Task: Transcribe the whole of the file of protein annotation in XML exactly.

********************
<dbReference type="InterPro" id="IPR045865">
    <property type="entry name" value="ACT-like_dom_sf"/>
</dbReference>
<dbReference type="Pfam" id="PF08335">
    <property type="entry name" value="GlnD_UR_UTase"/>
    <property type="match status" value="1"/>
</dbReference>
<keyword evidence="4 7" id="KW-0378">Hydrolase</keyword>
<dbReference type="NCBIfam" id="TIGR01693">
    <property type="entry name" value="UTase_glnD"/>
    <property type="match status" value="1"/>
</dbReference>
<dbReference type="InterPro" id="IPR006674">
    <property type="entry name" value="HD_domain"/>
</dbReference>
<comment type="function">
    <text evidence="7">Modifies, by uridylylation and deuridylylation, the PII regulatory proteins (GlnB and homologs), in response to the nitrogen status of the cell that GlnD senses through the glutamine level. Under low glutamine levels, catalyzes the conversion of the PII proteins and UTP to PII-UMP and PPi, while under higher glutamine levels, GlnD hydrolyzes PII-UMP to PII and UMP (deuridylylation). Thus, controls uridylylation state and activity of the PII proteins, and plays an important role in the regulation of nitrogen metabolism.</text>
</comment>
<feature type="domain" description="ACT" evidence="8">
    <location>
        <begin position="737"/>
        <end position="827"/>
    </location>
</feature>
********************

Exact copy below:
<dbReference type="InterPro" id="IPR045865">
    <property type="entry name" value="ACT-like_dom_sf"/>
</dbReference>
<dbReference type="Pfam" id="PF08335">
    <property type="entry name" value="GlnD_UR_UTase"/>
    <property type="match status" value="1"/>
</dbReference>
<keyword evidence="4 7" id="KW-0378">Hydrolase</keyword>
<dbReference type="NCBIfam" id="TIGR01693">
    <property type="entry name" value="UTase_glnD"/>
    <property type="match status" value="1"/>
</dbReference>
<dbReference type="InterPro" id="IPR006674">
    <property type="entry name" value="HD_domain"/>
</dbReference>
<comment type="function">
    <text evidence="7">Modifies, by uridylylation and deuridylylation, the PII regulatory proteins (GlnB and homologs), in response to the nitrogen status of the cell that GlnD senses through the glutamine level. Under low glutamine levels, catalyzes the conversion of the PII proteins and UTP to PII-UMP and PPi, while under higher glutamine levels, GlnD hydrolyzes PII-UMP to PII and UMP (deuridylylation). Thus, controls uridylylation state and activity of the PII proteins, and plays an important role in the regulation of nitrogen metabolism.</text>
</comment>
<feature type="domain" description="ACT" evidence="8">
    <location>
        <begin position="737"/>
        <end position="827"/>
    </location>
</feature>